pop art man holding money bags free no strings

Free Toilet Paper! How Much Is It Going to Cost?

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Someone recently asked me a very good question: Are in-kind donations part of fundraisers’ responsibility? Or is it the responsibility of a procurement officer?

Charities love to get stuff for free. When I was a new fundraiser, fresh out of college in 1992, I rang up Jane Tewson – founder of Charity Projects / Comic Relief in the mid 80s. I told her I wanted to be a fundraiser, and asked if I could visit her for tips. She accepted and I think it would have been my second ever trip to the big city (London).

It was a great, inspiring day and one of the things she told me was that Charity Projects didn’t pay for anything. They had this team of scroungers who got stuff to keep the place running. A great example was the 180 toilet rolls stacked outside the loos that someone had donated.

Over the years she has set up other charities — including some here in Australia — and been involved in organisations connected with NGOs, such as an organisation that measures corporate social responsibility.

But here’s the important thing: Since meeting Jane back then, I have not seen any significant successful pro bono (free) services that genuinely help charities. The only exceptions are some well-run volunteer programs.

Significant pro bono services that I have come across as a fundraiser, and then as a supplier tend to fall into three categories:

  1. Marketing / PR / advertising creative. (“We will produce a great viral video for you.”)
  2. Marketing / PR / advertising media. (“We have a load of display space at train stations you can have for free.”)
  3. Sales opportunities. (“Your donors will want to buy our insurance, and we give you a percentage of the sale.”)

The number of times charities have talked to me all excited about a free opportunity is overwhelming.

But time after time, a cold hard look at it afterwards shows that the whole thing was a waste of time. After the event (and after the agency has won its award) the charity usually says, “It didn’t work — but at least it didn’t cost us anything!”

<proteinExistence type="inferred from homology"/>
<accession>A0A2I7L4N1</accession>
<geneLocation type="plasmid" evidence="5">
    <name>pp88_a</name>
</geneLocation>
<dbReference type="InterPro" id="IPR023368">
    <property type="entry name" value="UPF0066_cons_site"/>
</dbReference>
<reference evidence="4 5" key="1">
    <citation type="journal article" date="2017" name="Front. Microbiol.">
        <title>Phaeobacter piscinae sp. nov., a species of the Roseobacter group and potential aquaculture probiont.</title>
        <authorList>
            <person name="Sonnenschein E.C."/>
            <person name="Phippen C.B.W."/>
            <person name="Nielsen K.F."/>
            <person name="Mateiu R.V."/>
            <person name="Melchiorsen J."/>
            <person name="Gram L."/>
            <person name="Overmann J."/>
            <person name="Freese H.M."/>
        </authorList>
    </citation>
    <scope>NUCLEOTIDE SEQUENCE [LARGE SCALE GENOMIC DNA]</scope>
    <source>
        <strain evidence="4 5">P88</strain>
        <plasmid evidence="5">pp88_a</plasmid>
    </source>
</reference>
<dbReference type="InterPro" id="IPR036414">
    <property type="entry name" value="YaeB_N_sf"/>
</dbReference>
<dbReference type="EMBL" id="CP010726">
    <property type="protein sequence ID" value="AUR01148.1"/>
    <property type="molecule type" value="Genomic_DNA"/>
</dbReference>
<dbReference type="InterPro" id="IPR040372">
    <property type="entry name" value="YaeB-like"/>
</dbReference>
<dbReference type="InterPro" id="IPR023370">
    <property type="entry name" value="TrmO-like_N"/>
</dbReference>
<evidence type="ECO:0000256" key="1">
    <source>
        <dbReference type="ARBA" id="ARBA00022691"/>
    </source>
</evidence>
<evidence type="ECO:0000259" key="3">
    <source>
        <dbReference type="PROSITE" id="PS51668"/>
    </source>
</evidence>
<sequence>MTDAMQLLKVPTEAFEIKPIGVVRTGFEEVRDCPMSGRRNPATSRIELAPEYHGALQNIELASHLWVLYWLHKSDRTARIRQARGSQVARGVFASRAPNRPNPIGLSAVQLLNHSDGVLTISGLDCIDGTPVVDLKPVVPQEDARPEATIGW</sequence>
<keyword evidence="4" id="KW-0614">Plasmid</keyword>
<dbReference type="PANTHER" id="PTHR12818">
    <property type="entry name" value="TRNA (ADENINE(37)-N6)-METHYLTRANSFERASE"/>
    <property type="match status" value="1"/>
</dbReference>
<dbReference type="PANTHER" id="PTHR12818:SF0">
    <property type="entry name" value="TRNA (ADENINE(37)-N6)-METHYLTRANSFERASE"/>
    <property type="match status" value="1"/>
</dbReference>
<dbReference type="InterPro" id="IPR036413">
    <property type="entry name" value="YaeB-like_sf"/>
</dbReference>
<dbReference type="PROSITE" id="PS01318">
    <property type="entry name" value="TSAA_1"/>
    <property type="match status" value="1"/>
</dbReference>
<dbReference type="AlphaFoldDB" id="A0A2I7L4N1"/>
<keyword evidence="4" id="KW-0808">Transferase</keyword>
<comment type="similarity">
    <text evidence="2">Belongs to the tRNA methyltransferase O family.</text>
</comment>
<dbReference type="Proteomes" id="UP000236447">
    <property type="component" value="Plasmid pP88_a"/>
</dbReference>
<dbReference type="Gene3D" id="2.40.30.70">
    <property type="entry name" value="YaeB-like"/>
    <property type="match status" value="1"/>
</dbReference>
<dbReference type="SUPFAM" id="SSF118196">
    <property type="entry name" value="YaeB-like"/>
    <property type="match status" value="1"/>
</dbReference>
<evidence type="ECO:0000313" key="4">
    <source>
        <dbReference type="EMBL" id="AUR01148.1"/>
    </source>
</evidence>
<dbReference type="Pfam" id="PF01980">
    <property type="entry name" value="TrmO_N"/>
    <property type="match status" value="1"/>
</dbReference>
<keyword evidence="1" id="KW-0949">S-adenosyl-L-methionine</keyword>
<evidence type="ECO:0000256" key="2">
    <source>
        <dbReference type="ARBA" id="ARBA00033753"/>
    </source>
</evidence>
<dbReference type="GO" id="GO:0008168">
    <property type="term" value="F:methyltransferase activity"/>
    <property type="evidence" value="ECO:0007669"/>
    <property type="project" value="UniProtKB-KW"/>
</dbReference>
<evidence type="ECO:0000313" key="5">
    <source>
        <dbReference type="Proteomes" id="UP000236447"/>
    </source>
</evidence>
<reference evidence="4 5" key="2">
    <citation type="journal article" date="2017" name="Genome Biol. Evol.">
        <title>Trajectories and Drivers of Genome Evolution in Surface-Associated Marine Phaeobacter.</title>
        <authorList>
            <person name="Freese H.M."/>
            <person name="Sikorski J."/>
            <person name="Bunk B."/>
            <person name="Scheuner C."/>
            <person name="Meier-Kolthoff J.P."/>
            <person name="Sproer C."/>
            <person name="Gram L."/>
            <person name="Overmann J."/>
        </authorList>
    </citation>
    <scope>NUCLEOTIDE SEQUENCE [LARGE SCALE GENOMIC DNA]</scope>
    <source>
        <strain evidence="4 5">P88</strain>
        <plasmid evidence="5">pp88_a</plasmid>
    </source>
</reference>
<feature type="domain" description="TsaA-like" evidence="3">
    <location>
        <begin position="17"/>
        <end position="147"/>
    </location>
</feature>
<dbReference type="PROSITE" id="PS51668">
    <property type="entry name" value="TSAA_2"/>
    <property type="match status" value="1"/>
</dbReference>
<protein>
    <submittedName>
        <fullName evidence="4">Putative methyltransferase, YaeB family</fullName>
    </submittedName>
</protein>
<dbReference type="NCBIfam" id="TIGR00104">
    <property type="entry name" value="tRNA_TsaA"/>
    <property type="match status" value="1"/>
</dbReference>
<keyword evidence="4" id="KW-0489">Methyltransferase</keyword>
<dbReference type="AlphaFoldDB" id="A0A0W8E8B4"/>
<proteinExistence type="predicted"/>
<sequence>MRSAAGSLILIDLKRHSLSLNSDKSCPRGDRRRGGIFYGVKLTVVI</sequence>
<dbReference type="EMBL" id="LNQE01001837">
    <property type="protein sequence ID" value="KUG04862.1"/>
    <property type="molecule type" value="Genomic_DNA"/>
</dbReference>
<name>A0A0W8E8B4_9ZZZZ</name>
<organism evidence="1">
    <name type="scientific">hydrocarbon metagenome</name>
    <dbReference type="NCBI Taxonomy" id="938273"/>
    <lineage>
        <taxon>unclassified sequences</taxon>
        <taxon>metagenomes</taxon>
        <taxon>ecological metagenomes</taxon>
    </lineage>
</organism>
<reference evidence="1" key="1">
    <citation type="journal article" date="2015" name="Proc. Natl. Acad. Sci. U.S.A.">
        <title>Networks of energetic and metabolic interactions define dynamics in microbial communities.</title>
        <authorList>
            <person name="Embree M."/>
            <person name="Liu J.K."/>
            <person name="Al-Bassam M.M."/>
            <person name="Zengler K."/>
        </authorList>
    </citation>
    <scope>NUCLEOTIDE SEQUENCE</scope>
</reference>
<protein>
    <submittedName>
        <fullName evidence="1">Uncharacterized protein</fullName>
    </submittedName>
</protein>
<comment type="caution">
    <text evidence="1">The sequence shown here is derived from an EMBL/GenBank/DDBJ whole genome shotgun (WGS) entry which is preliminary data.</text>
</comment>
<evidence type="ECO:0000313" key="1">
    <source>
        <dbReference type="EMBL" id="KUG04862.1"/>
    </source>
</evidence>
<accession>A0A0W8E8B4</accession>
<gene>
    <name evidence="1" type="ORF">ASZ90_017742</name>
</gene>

But they are wrong.

Saying it was free but it didn’t work is like saying, “The surgery was a success, but the patient died.” If the project didn’t work, it cost you. Probably a lot more than you think.

The time spent negotiating, approving copy, ensuring IP rights are maintained — all that is expensive. The quality staff time you spend on it is time not spent doing something you know would have created revenue.

Even a free direct mail appeal that raises $100,000 is not free money — if it took the place of one that cost $50,000 — and raised $250,000. That’s a clear loss of $100,000. And an even bigger loss of donor retention because of the donors who didn’t give who otherwise might have. You’re going to be paying the bill for the free appeal for years to come. (And in my experience, those “free” fundraising projects almost always fail much more dismally than my example here!)

Or even if the pro bono work was not instead of another activity, it costs time. Most fundraisers fail to cultivate relationships with their top donors — because there just isn’t enough time. There is no doubt that those half dozen calls NOT made to top donors would have raised a lot of money, but didn’t — because of that free gift.